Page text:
Software contracts, first-lien debt and the reality that no revenue is truly recurring.

Gavin Baker
5 min readMar 22, 2020


Robert Smith, CEO and founder of Vista Equity Partners famously said: “Software contracts are better than first-lien debt. You realize a company will not pay the interest payment on their first lien until after they pay their software maintenance or subscription fee. We get paid our money first. Who has the better credit? He can’t run his business without our software.” He used this insight — which has been absolutely correct to date — to build one of the most successful private equity firms in the world and generate exceptional investment returns.

We are about to find out if Robert Smith’s insight holds true during what will likely be the worst recession in recent history. Some customers, and perhaps some industries, are going to have zero revenue for an indeterminate period of time. As I have written, I believe it is likely that America and world will begin to slowly restart no later than Memorial Day. Unfortunately, that is over two months away and there will be a lot of economic hardship and bankruptcies in the meantime. Regardless of how long this economic hard stop lasts, I don’t believe anyone — investor or executive — underwrote the scenario we are living through. We are going to see if software contracts actually are “better than first-lien debt.”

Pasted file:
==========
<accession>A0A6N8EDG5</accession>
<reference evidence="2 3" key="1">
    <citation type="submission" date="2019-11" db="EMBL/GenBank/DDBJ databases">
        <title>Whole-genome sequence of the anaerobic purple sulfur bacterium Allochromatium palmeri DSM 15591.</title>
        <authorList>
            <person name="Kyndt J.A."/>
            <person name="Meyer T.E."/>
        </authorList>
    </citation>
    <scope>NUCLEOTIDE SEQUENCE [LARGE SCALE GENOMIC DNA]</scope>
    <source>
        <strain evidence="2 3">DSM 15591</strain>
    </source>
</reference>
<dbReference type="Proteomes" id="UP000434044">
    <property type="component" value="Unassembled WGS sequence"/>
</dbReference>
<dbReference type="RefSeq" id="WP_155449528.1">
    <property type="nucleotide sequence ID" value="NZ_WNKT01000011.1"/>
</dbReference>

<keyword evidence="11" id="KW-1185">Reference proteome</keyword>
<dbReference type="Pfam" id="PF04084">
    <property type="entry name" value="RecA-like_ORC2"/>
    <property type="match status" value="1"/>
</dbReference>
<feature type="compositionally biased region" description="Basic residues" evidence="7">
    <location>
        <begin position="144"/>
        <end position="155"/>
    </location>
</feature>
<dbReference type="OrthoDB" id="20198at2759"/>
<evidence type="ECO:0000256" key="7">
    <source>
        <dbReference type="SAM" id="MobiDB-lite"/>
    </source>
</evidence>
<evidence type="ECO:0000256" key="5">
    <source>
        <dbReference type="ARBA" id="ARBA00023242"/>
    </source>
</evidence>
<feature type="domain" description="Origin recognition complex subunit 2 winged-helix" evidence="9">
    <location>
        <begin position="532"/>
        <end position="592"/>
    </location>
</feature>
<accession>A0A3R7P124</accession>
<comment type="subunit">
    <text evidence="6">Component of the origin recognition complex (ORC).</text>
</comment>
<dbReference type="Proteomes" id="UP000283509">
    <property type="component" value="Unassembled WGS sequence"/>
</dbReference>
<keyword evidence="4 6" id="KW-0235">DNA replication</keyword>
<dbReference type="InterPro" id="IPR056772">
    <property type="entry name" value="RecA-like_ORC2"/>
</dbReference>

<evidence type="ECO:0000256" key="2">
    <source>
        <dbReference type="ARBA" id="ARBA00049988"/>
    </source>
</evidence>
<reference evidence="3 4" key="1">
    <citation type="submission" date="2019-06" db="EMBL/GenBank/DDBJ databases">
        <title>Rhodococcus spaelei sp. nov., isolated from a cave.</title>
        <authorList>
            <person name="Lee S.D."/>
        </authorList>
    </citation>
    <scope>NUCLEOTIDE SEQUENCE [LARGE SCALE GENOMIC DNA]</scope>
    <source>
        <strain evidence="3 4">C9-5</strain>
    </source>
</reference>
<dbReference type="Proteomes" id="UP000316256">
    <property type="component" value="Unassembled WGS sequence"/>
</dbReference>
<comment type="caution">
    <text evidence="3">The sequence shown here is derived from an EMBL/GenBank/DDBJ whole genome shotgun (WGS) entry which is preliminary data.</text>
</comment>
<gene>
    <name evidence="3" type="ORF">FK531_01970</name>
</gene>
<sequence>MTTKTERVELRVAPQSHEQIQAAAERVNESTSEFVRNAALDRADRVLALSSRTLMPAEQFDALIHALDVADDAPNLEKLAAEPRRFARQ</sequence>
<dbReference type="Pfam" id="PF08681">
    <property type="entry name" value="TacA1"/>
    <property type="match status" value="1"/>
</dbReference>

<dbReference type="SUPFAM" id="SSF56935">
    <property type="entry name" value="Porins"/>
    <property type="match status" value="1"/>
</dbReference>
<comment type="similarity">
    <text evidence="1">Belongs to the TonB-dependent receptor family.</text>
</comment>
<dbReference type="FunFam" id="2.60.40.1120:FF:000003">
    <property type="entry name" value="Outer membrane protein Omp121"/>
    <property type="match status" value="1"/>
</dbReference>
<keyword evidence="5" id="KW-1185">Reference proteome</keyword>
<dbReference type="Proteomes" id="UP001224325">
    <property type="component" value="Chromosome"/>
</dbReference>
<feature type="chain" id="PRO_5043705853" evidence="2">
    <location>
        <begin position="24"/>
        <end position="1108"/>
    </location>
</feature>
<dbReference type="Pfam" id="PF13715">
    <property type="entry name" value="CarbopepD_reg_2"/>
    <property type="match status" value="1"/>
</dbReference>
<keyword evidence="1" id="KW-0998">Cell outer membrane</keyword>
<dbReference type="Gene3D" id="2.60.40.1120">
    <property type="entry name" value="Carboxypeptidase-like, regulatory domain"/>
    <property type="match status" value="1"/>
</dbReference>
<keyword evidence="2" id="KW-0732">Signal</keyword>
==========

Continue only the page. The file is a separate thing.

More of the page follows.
My instinct is that software contracts will be at best comparable to first-lien debt and that software payment terms will change significantly as a result of this recession. I suspect that fewer customers will pay cash up front and that we will see payment terms lengthen significantly. A slowdown in revenue growth accompanied by a potential paradigm shift in working capital will have a substantial impact on software companies that are burning a significant amount of cash. Generating at least $1 of free cash flow has never been more important and getting to that magic first $1 just became much harder.

SMBs that have gone out of business — and there are already quite a few — will not be paying their software bills. I’m not certain that businesses that are effectively shut down like most physical retailers, restaurants, hotels, airlines and almost all remaining SMBs will be paying their software bills on time. A survey of 500 businesses published by AvidXchange on March 18th found that only 54% of businesses had the technology necessary to even pay a bill remotely. It is my understanding that some private equity firms are asking their portfolio companies to stop paying all bills. No cash out the door.

More broadly, software contracts will be adjusted to reflect lower utilization rates and fewer seats. Software wasn’t significantly impacted during the global financial crisis, but that was very different than the recession we are living through. The world did not stop the way it has over the last 10 days. Another critical difference between this recession and the financial crisis is that over the past 12 years software has become a much larger percentage of GDP as a consequence of “Software eating the world.” This mathematically makes software more cyclical. In the same way that internet advertising (unscathed in 2008–2009) will likely be more cyclical now that it is a higher percentage of overall advertising budgets and GDP, software will be more cyclical now that it is a higher percent of GDP. saw its revenue growth decelerate from 44% in their January 2009 fiscal year to 21% in their January 2010 fiscal year. I think we will see at least this much revenue growth deceleration across a broad swath of software names over the next twelve months and would not be surprised to see negative revenue growth from some software companies.